SAN FRANCISCO, CALIFORNIA. Each year more than 600,000 women in the United States have a hysterectomy (surgical removal of the womb). By the age of 60 years about 40 per cent of all American women have undergone a hysterectomy. Almost 90 per cent of these surgical procedures are done for benign disorders and most come under the label "elective surgery". Serious complications arise in about 10 per cent of all operations and the mortality rate is about six women per 10,000 hysterectomies.
Researchers at the University of California and Stanford University recently set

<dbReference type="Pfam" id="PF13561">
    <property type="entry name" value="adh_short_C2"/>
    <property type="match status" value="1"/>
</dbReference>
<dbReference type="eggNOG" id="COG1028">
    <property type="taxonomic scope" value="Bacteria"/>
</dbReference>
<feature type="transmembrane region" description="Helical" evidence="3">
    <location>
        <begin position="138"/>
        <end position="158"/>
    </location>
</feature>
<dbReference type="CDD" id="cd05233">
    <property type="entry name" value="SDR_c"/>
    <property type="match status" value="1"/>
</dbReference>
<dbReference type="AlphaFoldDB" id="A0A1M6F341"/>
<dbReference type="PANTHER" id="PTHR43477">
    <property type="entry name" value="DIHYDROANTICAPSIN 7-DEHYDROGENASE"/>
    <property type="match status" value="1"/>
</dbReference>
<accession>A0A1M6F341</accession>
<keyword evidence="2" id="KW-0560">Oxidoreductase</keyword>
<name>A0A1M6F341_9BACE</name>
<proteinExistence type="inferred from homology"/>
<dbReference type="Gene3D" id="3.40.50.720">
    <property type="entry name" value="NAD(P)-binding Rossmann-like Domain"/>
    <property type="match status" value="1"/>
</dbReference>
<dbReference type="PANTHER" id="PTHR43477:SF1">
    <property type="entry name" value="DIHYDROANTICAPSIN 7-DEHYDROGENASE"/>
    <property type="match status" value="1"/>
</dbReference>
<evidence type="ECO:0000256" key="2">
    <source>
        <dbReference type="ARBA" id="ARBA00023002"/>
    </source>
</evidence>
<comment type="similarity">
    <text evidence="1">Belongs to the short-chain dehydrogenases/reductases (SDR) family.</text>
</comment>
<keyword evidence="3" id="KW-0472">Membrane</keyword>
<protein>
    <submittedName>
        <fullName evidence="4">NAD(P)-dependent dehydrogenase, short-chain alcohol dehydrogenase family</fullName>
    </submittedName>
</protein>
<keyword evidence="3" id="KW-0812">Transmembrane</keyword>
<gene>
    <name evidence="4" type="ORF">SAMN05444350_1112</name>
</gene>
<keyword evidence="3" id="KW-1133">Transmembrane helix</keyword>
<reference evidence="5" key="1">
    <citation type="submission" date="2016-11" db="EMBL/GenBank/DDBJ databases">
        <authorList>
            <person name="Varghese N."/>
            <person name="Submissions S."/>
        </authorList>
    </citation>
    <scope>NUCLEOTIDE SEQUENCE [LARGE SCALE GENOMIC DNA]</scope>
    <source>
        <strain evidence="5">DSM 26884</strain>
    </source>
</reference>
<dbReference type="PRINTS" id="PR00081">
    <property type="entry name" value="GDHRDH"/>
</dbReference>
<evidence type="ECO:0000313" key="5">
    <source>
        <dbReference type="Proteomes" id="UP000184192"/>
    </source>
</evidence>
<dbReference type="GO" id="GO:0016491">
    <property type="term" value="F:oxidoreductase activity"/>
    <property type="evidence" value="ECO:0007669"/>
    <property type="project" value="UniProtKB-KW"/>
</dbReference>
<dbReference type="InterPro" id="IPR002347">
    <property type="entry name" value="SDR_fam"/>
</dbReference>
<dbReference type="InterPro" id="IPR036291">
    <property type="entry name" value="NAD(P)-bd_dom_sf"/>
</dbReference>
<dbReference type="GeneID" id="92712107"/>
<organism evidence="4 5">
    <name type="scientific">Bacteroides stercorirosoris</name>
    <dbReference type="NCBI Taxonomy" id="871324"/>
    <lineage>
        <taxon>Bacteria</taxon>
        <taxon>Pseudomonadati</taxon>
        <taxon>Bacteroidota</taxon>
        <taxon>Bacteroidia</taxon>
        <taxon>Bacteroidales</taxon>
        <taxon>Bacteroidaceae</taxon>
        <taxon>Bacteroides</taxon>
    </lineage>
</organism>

out to investigate if there is any association between the development of
urinary incontinence and having undergone a hysterectomy. They reviewed the
medical literature on the subject published between 1966 and 1997 and found 12
major studies that reported an association between urinary incontinence and
hysterectomy. The researchers conclude that the prevalence of urinary
incontinence among women 60 years and older is 40 to 80 per cent higher among
women who have undergone a hysterectomy than among women who have not. They
also point out that other studies have shown that women who undergo any kind of
genital surgery increase their risk of later developing urinary incontinence by
about 60 per cent. The researchers believe that hysterectomy may damage pelvic
nerves or supportive structures and ultimately lead to incontinence. They
recommend that women considering a hysterectomy should be told that incontinence
may be a possible long-term adverse effect.